According to Tonejet’s sales manager Marvin Foreman, “Tonejet’s printers allow our customers to manage special or one-off prints and to react quickly to events, parties and social media campaigns. We recently worked with Anheuser-Busch InBev, the world’s largest brewer, to produce custom made cans for a major music festival they sponsored.”
This was in the nature of a beta test, says Foreman, and the Cyclone will not be officially launched until later this year.
In Dublin’s Fair City
The FINAT European Label Forum was held this year in Dublin, and a report on the label award winners revealed at the event appears elsewhere in this issue of L&NW. Readers will not need to be reminded that Ireland has, since 1920, been divided between the North, which is part of the United Kingdom, and the South (of which Dublin is the capital), which as the Republic of Ireland, is decidedly not. In 1998, after decades of near civil war in Northern Ireland between Unionists (pro-UK) and Republicans (pro-unity with the South) in the North, a peace settlement was reached between the conflicting factions.
Known as the Good Friday Agreement, it has brought prosperity to both sides of the border, even though feelings still run high on all parts of the island. Both parts of the island being part of the European Union was a major temperature-lowering factor. Into this explosive mixture comes Brexit, and the possibility, come March 29, 2019, of a “hard” border, i.e. barbed wire and watchtowers, between the two parts of Ireland.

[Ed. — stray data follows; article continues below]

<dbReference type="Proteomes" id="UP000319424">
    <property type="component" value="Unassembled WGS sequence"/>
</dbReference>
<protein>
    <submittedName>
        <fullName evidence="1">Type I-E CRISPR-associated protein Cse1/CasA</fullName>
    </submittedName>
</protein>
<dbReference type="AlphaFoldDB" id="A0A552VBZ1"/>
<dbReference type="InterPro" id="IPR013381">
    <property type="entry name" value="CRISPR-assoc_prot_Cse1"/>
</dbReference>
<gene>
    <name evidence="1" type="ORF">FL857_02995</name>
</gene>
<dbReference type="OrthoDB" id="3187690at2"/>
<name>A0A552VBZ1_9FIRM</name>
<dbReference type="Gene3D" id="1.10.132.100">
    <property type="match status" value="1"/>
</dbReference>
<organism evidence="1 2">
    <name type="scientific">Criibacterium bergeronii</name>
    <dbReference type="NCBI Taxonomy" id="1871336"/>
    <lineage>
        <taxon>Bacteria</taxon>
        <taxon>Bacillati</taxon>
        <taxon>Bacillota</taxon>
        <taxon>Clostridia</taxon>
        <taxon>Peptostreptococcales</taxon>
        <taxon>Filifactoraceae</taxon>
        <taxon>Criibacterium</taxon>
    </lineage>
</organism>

This predicament worries Gavin Killeen not a little. As managing director of label converter Nuprint Technologies and former president of the Londonderry Chamber of Commerce, he was well placed to brief FINAT delegates on the economic risks of the latest political developments. The city of Londonderry (also known as Derry) is on the North/South border, its center on one side, its expanding suburbs on the other. “Twenty years of peace have made the border pretty much irrelevant for industry and commerce,” he explained. “Agricultural products can cross and recross the border many times – and like nearly all companies in Londonderry, Nuprint supplies labels without let or hindrance to customers anywhere in Ireland.”
Killeen is a label printer with a business to protect; Alaister Campbell is a politician with an axe to grind. A former aide to ex-Prime Minister Tony Blair, Campbell gave FINAT delegates his considered views on the future of Britain once it is outside the European Union. He does not like what he sees.
“Chaos reigns in Westminster, as the idea starts to germ that what we in Britain will never have a better deal than the one we already have.” Campbell lambasted the UK politicians and the press: “In Britain, we see anger trumping truth, nationalism beating globalization and fake news invading press and social media. I sometimes wonder if Britain is not importing the worst features of another Great Democracy.”
Packs for snacks